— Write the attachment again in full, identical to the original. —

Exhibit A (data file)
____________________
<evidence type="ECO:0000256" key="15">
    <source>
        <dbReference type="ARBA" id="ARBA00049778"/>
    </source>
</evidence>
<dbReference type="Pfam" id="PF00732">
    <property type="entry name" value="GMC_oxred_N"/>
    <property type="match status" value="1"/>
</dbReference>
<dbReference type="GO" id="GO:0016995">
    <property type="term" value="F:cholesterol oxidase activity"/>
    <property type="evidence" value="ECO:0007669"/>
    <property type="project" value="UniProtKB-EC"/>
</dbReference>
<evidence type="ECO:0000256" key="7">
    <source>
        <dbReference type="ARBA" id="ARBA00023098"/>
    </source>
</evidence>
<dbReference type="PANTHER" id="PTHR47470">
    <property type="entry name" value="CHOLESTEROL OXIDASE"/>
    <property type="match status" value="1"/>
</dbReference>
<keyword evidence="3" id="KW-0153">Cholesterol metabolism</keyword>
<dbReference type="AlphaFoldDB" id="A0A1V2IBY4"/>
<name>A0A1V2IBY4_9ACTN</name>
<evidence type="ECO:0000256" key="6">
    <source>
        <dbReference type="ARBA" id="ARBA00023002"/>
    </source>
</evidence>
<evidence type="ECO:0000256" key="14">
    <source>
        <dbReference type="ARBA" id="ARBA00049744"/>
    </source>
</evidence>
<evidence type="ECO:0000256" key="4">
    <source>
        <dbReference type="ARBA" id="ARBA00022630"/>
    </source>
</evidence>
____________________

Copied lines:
<evidence type="ECO:0000256" key="15">
    <source>
        <dbReference type="ARBA" id="ARBA00049778"/>
    </source>
</evidence>
<dbReference type="Pfam" id="PF00732">
    <property type="entry name" value="GMC_oxred_N"/>
    <property type="match status" value="1"/>
</dbReference>
<dbReference type="GO" id="GO:0016995">
    <property type="term" value="F:cholesterol oxidase activity"/>
    <property type="evidence" value="ECO:0007669"/>
    <property type="project" value="UniProtKB-EC"/>
</dbReference>
<evidence type="ECO:0000256" key="7">
    <source>
        <dbReference type="ARBA" id="ARBA00023098"/>
    </source>
</evidence>
<dbReference type="PANTHER" id="PTHR47470">
    <property type="entry name" value="CHOLESTEROL OXIDASE"/>
    <property type="match status" value="1"/>
</dbReference>
<keyword evidence="3" id="KW-0153">Cholesterol metabolism</keyword>
<dbReference type="AlphaFoldDB" id="A0A1V2IBY4"/>
<name>A0A1V2IBY4_9ACTN</name>
<evidence type="ECO:0000256" key="6">
    <source>
        <dbReference type="ARBA" id="ARBA00023002"/>
    </source>
</evidence>
<evidence type="ECO:0000256" key="14">
    <source>
        <dbReference type="ARBA" id="ARBA00049744"/>
    </source>
</evidence>
<evidence type="ECO:0000256" key="4">
    <source>
        <dbReference type="ARBA" id="ARBA00022630"/>
    </source>
</evidence>